My research introduces the concept of ‘war mentalities’ to characterise state security’s enemy-centric approach to peace: which frames some civilians as less deserving of state protection due to their group identities, or wartime roles. Guaranteeing physical protection for all (but especially for those categorised as enemies during a conflict) necessitates the transformation of security sector ‘war mentalities’ post-peace.
Such shifts require addressing emotions, rethinking worldviews, and healing relationships between state actors and civilians. Future reforms should start by re-considering metrics for evaluating the success of military operations, to capture everyday encounters between state forces and civilians. Post-war governments also need to allow conversations regarding state forces’ institutional responsibilities during the conflict, and be more vocal in refuting denial narratives amongst active and retired soldiers.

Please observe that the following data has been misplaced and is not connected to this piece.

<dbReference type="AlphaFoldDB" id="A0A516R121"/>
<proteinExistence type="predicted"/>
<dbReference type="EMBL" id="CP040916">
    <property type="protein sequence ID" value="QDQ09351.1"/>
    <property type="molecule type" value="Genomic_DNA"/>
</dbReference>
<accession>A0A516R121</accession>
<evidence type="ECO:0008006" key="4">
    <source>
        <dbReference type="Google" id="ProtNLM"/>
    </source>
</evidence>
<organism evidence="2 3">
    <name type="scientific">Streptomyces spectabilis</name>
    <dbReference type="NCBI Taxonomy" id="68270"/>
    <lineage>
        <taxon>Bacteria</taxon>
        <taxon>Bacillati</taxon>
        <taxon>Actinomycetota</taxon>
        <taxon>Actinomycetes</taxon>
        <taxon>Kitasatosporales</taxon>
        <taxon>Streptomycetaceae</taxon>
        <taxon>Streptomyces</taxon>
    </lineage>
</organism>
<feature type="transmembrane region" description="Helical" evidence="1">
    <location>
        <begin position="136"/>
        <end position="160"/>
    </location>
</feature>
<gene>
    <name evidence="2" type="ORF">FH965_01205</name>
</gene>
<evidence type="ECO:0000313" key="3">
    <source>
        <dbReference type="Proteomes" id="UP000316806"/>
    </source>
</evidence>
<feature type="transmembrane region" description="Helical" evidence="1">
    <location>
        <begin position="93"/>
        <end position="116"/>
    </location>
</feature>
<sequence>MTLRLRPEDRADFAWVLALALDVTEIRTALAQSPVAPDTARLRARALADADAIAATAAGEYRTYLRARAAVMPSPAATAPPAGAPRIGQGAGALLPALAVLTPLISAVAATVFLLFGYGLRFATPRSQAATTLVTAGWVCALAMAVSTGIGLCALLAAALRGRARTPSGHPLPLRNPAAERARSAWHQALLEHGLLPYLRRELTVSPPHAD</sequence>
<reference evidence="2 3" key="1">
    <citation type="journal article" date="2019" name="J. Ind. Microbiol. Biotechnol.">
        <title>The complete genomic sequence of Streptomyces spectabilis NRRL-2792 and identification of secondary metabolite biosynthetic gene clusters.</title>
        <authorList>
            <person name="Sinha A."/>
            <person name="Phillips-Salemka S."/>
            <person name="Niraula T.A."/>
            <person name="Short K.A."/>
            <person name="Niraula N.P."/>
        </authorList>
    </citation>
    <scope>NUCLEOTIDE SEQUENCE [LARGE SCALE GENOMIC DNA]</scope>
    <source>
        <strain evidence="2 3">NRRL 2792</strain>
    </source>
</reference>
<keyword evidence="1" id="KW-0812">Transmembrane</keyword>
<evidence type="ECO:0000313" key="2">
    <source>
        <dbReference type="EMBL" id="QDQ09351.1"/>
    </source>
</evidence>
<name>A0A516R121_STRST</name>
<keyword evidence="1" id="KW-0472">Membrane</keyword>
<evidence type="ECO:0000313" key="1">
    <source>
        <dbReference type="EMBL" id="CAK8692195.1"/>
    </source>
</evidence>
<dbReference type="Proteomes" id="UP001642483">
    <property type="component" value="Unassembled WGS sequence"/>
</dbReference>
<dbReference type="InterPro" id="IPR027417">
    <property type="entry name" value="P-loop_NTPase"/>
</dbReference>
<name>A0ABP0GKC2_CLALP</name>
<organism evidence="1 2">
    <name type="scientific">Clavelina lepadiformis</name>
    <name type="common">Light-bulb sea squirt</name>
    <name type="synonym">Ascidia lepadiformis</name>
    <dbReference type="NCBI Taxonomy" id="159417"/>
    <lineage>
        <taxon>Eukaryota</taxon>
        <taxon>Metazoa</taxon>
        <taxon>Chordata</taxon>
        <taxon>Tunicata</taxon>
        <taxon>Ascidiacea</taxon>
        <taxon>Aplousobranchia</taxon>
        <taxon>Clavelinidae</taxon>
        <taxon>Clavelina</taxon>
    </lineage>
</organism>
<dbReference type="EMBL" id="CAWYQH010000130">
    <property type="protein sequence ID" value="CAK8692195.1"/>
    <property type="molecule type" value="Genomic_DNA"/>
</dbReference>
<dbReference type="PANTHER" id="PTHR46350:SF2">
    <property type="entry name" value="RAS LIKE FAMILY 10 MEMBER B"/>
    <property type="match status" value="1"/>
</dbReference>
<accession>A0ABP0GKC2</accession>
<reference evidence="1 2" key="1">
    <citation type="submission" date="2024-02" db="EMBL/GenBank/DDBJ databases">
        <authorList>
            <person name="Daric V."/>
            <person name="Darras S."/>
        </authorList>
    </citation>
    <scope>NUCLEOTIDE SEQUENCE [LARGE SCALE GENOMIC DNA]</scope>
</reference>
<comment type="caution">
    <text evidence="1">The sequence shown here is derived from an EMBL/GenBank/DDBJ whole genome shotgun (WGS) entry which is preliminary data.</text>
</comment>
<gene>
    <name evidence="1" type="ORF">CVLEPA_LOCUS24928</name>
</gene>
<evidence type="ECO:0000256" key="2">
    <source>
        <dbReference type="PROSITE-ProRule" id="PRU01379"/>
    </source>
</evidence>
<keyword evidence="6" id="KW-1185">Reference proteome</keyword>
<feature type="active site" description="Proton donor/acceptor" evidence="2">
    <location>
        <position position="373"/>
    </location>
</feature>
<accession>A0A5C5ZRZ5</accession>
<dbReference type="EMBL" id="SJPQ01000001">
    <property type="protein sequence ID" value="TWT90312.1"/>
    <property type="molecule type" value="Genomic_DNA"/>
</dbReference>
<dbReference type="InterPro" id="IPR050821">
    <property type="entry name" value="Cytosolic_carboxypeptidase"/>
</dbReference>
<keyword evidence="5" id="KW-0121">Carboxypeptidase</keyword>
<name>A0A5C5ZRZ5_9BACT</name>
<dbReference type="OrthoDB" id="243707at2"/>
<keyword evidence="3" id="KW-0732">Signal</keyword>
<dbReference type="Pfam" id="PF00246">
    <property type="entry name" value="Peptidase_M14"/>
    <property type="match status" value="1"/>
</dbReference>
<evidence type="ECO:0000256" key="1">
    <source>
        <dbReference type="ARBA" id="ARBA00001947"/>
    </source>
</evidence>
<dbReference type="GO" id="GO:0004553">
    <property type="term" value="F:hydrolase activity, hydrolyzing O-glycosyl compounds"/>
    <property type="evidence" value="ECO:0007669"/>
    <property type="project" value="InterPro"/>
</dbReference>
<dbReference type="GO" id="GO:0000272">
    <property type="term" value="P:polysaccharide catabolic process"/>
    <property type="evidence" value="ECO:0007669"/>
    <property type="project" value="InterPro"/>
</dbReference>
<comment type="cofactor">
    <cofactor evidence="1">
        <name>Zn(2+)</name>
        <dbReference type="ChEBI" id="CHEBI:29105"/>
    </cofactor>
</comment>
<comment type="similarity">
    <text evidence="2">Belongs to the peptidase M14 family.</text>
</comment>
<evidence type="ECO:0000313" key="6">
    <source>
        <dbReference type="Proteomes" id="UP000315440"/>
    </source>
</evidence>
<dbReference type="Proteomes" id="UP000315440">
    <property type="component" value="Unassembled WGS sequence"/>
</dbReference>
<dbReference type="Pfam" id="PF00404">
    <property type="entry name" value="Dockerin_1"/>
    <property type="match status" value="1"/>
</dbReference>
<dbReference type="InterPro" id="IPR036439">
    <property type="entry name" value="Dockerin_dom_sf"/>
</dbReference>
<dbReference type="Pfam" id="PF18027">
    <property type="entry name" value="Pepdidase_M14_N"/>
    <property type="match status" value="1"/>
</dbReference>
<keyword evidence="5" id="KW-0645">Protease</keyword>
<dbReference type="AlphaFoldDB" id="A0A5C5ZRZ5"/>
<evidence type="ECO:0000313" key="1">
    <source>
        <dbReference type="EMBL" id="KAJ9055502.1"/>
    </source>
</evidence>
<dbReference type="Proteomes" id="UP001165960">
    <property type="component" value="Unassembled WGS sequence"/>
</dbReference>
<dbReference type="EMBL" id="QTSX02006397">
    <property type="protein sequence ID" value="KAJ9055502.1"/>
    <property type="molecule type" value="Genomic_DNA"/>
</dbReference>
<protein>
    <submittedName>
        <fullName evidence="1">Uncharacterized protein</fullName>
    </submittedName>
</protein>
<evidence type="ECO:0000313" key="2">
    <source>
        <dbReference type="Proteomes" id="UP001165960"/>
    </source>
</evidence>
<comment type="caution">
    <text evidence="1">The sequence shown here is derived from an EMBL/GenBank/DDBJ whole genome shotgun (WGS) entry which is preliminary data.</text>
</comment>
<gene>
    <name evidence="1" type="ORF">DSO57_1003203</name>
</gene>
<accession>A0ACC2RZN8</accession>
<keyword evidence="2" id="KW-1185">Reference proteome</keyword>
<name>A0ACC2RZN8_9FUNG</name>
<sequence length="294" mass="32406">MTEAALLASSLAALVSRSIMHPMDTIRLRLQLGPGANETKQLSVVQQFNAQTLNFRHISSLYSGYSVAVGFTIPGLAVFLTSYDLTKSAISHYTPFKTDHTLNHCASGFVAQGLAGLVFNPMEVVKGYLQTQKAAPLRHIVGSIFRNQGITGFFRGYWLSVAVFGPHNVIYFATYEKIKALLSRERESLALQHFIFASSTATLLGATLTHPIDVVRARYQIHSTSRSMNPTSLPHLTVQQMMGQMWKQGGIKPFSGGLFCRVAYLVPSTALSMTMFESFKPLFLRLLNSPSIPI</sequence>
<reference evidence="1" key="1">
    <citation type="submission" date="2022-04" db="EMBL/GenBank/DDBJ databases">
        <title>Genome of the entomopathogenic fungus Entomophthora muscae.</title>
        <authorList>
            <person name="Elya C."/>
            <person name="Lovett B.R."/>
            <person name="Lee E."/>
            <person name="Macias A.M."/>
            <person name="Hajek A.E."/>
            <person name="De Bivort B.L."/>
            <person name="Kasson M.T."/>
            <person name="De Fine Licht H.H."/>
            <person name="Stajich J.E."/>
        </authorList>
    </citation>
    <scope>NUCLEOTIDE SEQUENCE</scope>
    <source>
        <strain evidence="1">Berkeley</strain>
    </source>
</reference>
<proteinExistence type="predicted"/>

Such conclusions represent a contribution to understandings of the all-important relationship between security sector and civilians/ex-combatants during and after the conflict – in line with the Civil War Paths project’s highly relational and actor-centric framework. Understanding how conceptions of enmity are transformed, both within and beyond the security sector, is essential to building sustained peace after violence has ended.